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The crucial role of financial institutions in a crisis and their duty to entrepreneurs

Joint statement from the Fédération des chambres de commerce du Québec and the Chamber of Commerce of Metropolitan Montreal


Montréal, March 25, 2020 ‒ Over the past two weeks, our daily lives have been completely upended as we have scaled down our social While it has been raging elsewhere on the planet for some time, the COVID-19 crisis became part of our daily reality over a month ago. Since then, people’s routines have been disrupted, and sadly the negative impact will continue to be felt for some time, notably among businesses.


A number of them have managed, to the best of their abilities, to adapt their practices and continue their activities, in part through remote working and e-commerce. Other businesses have been forced to suspend their activities temporarily and even to close their doors, due to a lack of liquidity. 


Governments have announced necessary aid measures, within tight timeframes for the normally complex structures they are; they, too, have had to adapt their practices to this highly unusual context.


This is why ministers of the economy have pointed to the front-line role that banking services must play in supporting individuals and businesses that are facing serious liquidity challenges. A number of these institutions have heeded the call. They have had to adapt to the demands and consequences of the crisis and propose relief measures in a context that involves greater risk for them as well.


Reductions in credit card interest rates, a moratorium on loan principal repayments for several months, increased support to consumers and businesses, increases in lines of credit for short-term working capital: financial institutions have made a number of concrete efforts in the past few weeks. The recent cuts in the Bank of Canada’s key lending rate also helped reduce interest on loans.


When we broaden this ecosystem to include Investissement Québec, the Business Development Bank of Canada, Export Development Canada and the Caisse de dépôt et placement du Québec, there are a number of options for getting through this crisis.


While new measures will likely be needed to respond to the requirements of certain specific clienteles as the situation evolves for businesses and SMEs, in particular start-ups and sectors in pre-commercialization, their efforts still deserve recognition.


Be flexible with agreements

Financial institutions have an important role to play in this crisis. They need to keep a close eye on debt levels, demonstrate flexibility and streamline terms for entrepreneurs during this period of uncertainty. It will be one of the requirements for fostering a meaningful economic recovery and enabling businesses to resume their pace of investment as soon as possible.


Businesses that are forced to think about their future have the duty to ask hard questions. Financial institutions must listen to the needs that are expressed to them, particularly by business clients, playing a pivotal role for the entrepreneurs they advise. That way they can help them regain their momentum when the time for recovery comes.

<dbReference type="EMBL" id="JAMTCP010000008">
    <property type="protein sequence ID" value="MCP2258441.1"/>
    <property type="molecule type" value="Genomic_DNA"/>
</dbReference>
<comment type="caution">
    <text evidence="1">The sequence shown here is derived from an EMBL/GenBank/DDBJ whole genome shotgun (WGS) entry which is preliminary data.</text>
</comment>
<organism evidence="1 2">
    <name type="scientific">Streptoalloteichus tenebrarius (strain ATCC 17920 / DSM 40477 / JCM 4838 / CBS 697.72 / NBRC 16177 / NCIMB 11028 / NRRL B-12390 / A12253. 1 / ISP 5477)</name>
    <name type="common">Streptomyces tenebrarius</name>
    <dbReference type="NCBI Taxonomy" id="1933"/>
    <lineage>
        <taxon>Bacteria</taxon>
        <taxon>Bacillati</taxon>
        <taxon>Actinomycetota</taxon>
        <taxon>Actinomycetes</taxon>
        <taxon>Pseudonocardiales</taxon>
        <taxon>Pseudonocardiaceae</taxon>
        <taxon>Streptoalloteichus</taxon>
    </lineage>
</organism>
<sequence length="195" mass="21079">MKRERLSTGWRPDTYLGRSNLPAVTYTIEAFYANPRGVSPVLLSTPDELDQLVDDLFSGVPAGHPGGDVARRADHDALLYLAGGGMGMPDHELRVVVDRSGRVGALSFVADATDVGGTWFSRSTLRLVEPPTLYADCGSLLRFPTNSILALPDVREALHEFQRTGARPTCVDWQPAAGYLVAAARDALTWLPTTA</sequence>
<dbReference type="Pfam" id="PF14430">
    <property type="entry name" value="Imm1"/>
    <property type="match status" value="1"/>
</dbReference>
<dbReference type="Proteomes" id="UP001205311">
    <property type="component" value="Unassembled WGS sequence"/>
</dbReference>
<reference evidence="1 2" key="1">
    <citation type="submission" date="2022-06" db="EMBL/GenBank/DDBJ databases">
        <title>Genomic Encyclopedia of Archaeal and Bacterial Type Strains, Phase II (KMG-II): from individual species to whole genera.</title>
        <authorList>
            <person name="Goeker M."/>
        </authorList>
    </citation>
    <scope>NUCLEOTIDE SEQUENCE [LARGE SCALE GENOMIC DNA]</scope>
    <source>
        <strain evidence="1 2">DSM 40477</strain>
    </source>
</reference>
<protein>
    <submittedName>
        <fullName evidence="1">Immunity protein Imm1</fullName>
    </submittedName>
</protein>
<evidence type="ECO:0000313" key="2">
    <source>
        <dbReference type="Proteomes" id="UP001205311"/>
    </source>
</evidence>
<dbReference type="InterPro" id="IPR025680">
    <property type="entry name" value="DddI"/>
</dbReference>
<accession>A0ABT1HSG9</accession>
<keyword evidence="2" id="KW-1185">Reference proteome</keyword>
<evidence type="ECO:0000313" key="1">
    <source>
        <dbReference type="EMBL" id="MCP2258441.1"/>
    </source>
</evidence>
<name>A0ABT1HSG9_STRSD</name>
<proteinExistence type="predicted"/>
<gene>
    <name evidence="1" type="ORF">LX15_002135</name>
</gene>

The financial services sector makes an undeniable contribution to the economy. Many companies have been able to pursue their activities thanks to many of their efforts, despite the absence of revenue and the sharp drop in cash flow to sustain their working capital, in part.


The efforts of financial institutions – which often go unnoticed – are decisive, both for entrepreneurs and for individuals. We applaud these institutions for the essential role they play in the current context. This is why we are confident that, like governments, they will continue to adapt their offer as their clients’ situation evolves, without putting their own activities at risk.


Charles Milliard
President and CEO
Fédération des chambres de commerce du Québec

Michel Leblanc
President and CEO
Chamber of Commerce of Metropolitan Montreal

About the Chamber of Commerce of Metropolitan Montreal (CCMM)

With a network of over 8,000 members, the CCMM is active on two fronts: being the voice of the Montréal business community and delivering specialized services to businesses and their representatives. With its finger on the pulse of current events, it acts on issues that are decisive for the prosperity of the city’s businesses. With the support of the Acclr experts, the CCMM’s goal is to accelerate the creation and growth of businesses of all sizes, at home and around the world.


About the Fédération des chambres de commerce du Québec (FCCQ)
With a vast network of 132 chambers of commerce and 1100 member businesses in Québec, the Fédération des chambres de commerce du Québec (FCCQ) represents more than 50,000 businesses from all economic sectors and all regions of the province. As the most important network of business leaders and businesses in Québec, the FCCQ is a staunch defender of its members’ interests in public affairs issues, fostering an innovative and competitive business environment.


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Sources : 
Julie Serero
Conseillère, Relations médias 
Chambre de commerce du Montréal métropolitain
Tél. : 514 871-4000, poste 4042

Facebook : 
Twitter : @chambremontreal
Pour poursuivre la discussion : #ccmm

Félix Rhéaume

Senior Director, Communications and External Relations

Fédération des chambres de commerce du Québec

Tel: 514-912-2639

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